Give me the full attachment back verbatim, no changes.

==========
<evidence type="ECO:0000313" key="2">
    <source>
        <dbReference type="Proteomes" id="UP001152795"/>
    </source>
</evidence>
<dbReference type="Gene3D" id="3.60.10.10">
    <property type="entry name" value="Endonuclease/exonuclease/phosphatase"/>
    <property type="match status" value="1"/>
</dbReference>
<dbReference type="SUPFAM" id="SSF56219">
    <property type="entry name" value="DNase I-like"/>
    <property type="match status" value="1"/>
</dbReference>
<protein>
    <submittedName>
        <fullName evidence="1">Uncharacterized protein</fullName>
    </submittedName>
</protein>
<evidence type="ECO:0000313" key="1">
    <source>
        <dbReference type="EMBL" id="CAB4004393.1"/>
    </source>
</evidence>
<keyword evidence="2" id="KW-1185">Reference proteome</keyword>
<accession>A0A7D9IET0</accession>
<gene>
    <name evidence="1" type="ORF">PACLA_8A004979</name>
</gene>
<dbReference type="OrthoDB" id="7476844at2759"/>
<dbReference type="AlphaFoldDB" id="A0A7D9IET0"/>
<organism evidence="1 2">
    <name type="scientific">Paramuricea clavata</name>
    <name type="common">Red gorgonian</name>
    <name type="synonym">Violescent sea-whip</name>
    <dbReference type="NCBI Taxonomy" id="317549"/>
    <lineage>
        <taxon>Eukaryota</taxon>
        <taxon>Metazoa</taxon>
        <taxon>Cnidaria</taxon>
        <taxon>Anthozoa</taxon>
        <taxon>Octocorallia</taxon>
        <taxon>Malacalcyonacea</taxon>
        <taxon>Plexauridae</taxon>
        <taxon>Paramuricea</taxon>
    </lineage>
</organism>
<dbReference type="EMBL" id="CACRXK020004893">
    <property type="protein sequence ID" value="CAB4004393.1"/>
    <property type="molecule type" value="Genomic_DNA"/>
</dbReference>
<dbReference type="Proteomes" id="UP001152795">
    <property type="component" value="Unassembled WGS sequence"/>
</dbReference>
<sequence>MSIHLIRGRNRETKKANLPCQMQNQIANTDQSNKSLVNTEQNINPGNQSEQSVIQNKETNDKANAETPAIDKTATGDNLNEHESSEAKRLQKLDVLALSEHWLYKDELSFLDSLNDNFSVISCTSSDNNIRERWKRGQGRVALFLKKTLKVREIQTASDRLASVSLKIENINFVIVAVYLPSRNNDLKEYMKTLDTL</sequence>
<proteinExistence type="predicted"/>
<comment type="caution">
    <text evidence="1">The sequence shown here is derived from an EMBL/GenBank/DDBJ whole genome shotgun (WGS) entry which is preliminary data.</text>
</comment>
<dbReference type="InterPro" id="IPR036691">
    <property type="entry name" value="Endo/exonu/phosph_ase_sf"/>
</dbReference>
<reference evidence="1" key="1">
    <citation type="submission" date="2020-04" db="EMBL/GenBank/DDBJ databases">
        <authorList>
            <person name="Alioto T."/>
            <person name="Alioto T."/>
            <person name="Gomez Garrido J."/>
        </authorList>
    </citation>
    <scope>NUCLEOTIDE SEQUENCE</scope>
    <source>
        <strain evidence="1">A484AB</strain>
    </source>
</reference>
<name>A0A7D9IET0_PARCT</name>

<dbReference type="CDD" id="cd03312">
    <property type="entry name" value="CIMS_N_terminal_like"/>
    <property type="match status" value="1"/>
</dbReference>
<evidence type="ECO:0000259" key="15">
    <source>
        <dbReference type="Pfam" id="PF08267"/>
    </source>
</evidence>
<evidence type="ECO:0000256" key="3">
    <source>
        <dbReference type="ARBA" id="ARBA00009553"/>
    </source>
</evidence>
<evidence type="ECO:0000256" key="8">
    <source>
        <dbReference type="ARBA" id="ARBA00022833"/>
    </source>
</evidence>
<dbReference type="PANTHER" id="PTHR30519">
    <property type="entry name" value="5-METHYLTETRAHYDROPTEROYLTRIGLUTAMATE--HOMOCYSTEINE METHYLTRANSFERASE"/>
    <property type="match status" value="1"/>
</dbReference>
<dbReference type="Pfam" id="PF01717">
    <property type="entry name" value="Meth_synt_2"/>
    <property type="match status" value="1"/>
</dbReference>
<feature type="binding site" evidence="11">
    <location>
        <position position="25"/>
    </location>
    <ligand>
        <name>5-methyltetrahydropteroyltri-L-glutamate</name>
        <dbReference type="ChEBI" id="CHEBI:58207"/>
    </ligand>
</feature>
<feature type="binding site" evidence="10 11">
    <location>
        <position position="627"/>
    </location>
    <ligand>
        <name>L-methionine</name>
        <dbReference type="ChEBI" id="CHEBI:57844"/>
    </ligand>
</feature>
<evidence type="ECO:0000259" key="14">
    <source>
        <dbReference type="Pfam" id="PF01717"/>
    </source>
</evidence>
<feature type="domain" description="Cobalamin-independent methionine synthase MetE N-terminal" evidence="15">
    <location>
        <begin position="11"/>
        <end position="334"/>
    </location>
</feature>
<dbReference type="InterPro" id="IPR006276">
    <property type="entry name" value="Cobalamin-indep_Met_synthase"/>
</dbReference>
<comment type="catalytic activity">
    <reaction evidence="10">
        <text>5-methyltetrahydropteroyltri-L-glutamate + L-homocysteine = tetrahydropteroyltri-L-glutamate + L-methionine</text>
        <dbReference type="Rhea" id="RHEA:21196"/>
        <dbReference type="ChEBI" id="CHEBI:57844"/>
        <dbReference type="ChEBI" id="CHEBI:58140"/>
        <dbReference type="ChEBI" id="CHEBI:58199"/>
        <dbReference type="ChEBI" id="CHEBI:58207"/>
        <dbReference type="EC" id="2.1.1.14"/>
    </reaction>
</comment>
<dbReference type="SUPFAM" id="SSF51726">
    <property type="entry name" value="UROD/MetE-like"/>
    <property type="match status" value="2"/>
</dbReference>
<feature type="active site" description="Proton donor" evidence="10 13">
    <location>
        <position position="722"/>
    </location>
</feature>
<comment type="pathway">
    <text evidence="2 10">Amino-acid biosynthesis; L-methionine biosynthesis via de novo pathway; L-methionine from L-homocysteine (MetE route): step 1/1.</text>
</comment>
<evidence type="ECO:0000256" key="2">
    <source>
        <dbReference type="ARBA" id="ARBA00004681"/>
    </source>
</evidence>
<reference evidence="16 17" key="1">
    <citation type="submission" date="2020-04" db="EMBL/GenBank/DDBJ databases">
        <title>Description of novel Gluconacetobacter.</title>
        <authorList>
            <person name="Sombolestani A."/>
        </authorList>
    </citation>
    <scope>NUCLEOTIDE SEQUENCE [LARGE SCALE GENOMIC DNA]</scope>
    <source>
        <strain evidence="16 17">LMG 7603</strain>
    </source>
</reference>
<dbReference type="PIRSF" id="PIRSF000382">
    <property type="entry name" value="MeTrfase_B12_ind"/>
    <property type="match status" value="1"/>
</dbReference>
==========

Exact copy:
<evidence type="ECO:0000313" key="2">
    <source>
        <dbReference type="Proteomes" id="UP001152795"/>
    </source>
</evidence>
<dbReference type="Gene3D" id="3.60.10.10">
    <property type="entry name" value="Endonuclease/exonuclease/phosphatase"/>
    <property type="match status" value="1"/>
</dbReference>
<dbReference type="SUPFAM" id="SSF56219">
    <property type="entry name" value="DNase I-like"/>
    <property type="match status" value="1"/>
</dbReference>
<protein>
    <submittedName>
        <fullName evidence="1">Uncharacterized protein</fullName>
    </submittedName>
</protein>
<evidence type="ECO:0000313" key="1">
    <source>
        <dbReference type="EMBL" id="CAB4004393.1"/>
    </source>
</evidence>
<keyword evidence="2" id="KW-1185">Reference proteome</keyword>
<accession>A0A7D9IET0</accession>
<gene>
    <name evidence="1" type="ORF">PACLA_8A004979</name>
</gene>
<dbReference type="OrthoDB" id="7476844at2759"/>
<dbReference type="AlphaFoldDB" id="A0A7D9IET0"/>
<organism evidence="1 2">
    <name type="scientific">Paramuricea clavata</name>
    <name type="common">Red gorgonian</name>
    <name type="synonym">Violescent sea-whip</name>
    <dbReference type="NCBI Taxonomy" id="317549"/>
    <lineage>
        <taxon>Eukaryota</taxon>
        <taxon>Metazoa</taxon>
        <taxon>Cnidaria</taxon>
        <taxon>Anthozoa</taxon>
        <taxon>Octocorallia</taxon>
        <taxon>Malacalcyonacea</taxon>
        <taxon>Plexauridae</taxon>
        <taxon>Paramuricea</taxon>
    </lineage>
</organism>
<dbReference type="EMBL" id="CACRXK020004893">
    <property type="protein sequence ID" value="CAB4004393.1"/>
    <property type="molecule type" value="Genomic_DNA"/>
</dbReference>
<dbReference type="Proteomes" id="UP001152795">
    <property type="component" value="Unassembled WGS sequence"/>
</dbReference>
<sequence>MSIHLIRGRNRETKKANLPCQMQNQIANTDQSNKSLVNTEQNINPGNQSEQSVIQNKETNDKANAETPAIDKTATGDNLNEHESSEAKRLQKLDVLALSEHWLYKDELSFLDSLNDNFSVISCTSSDNNIRERWKRGQGRVALFLKKTLKVREIQTASDRLASVSLKIENINFVIVAVYLPSRNNDLKEYMKTLDTL</sequence>
<proteinExistence type="predicted"/>
<comment type="caution">
    <text evidence="1">The sequence shown here is derived from an EMBL/GenBank/DDBJ whole genome shotgun (WGS) entry which is preliminary data.</text>
</comment>
<dbReference type="InterPro" id="IPR036691">
    <property type="entry name" value="Endo/exonu/phosph_ase_sf"/>
</dbReference>
<reference evidence="1" key="1">
    <citation type="submission" date="2020-04" db="EMBL/GenBank/DDBJ databases">
        <authorList>
            <person name="Alioto T."/>
            <person name="Alioto T."/>
            <person name="Gomez Garrido J."/>
        </authorList>
    </citation>
    <scope>NUCLEOTIDE SEQUENCE</scope>
    <source>
        <strain evidence="1">A484AB</strain>
    </source>
</reference>
<name>A0A7D9IET0_PARCT</name>

<dbReference type="CDD" id="cd03312">
    <property type="entry name" value="CIMS_N_terminal_like"/>
    <property type="match status" value="1"/>
</dbReference>
<evidence type="ECO:0000259" key="15">
    <source>
        <dbReference type="Pfam" id="PF08267"/>
    </source>
</evidence>
<evidence type="ECO:0000256" key="3">
    <source>
        <dbReference type="ARBA" id="ARBA00009553"/>
    </source>
</evidence>
<evidence type="ECO:0000256" key="8">
    <source>
        <dbReference type="ARBA" id="ARBA00022833"/>
    </source>
</evidence>
<dbReference type="PANTHER" id="PTHR30519">
    <property type="entry name" value="5-METHYLTETRAHYDROPTEROYLTRIGLUTAMATE--HOMOCYSTEINE METHYLTRANSFERASE"/>
    <property type="match status" value="1"/>
</dbReference>
<dbReference type="Pfam" id="PF01717">
    <property type="entry name" value="Meth_synt_2"/>
    <property type="match status" value="1"/>
</dbReference>
<feature type="binding site" evidence="11">
    <location>
        <position position="25"/>
    </location>
    <ligand>
        <name>5-methyltetrahydropteroyltri-L-glutamate</name>
        <dbReference type="ChEBI" id="CHEBI:58207"/>
    </ligand>
</feature>
<feature type="binding site" evidence="10 11">
    <location>
        <position position="627"/>
    </location>
    <ligand>
        <name>L-methionine</name>
        <dbReference type="ChEBI" id="CHEBI:57844"/>
    </ligand>
</feature>
<evidence type="ECO:0000259" key="14">
    <source>
        <dbReference type="Pfam" id="PF01717"/>
    </source>
</evidence>
<feature type="domain" description="Cobalamin-independent methionine synthase MetE N-terminal" evidence="15">
    <location>
        <begin position="11"/>
        <end position="334"/>
    </location>
</feature>
<dbReference type="InterPro" id="IPR006276">
    <property type="entry name" value="Cobalamin-indep_Met_synthase"/>
</dbReference>
<comment type="catalytic activity">
    <reaction evidence="10">
        <text>5-methyltetrahydropteroyltri-L-glutamate + L-homocysteine = tetrahydropteroyltri-L-glutamate + L-methionine</text>
        <dbReference type="Rhea" id="RHEA:21196"/>
        <dbReference type="ChEBI" id="CHEBI:57844"/>
        <dbReference type="ChEBI" id="CHEBI:58140"/>
        <dbReference type="ChEBI" id="CHEBI:58199"/>
        <dbReference type="ChEBI" id="CHEBI:58207"/>
        <dbReference type="EC" id="2.1.1.14"/>
    </reaction>
</comment>
<dbReference type="SUPFAM" id="SSF51726">
    <property type="entry name" value="UROD/MetE-like"/>
    <property type="match status" value="2"/>
</dbReference>
<feature type="active site" description="Proton donor" evidence="10 13">
    <location>
        <position position="722"/>
    </location>
</feature>
<comment type="pathway">
    <text evidence="2 10">Amino-acid biosynthesis; L-methionine biosynthesis via de novo pathway; L-methionine from L-homocysteine (MetE route): step 1/1.</text>
</comment>
<evidence type="ECO:0000256" key="2">
    <source>
        <dbReference type="ARBA" id="ARBA00004681"/>
    </source>
</evidence>
<reference evidence="16 17" key="1">
    <citation type="submission" date="2020-04" db="EMBL/GenBank/DDBJ databases">
        <title>Description of novel Gluconacetobacter.</title>
        <authorList>
            <person name="Sombolestani A."/>
        </authorList>
    </citation>
    <scope>NUCLEOTIDE SEQUENCE [LARGE SCALE GENOMIC DNA]</scope>
    <source>
        <strain evidence="16 17">LMG 7603</strain>
    </source>
</reference>
<dbReference type="PIRSF" id="PIRSF000382">
    <property type="entry name" value="MeTrfase_B12_ind"/>
    <property type="match status" value="1"/>
</dbReference>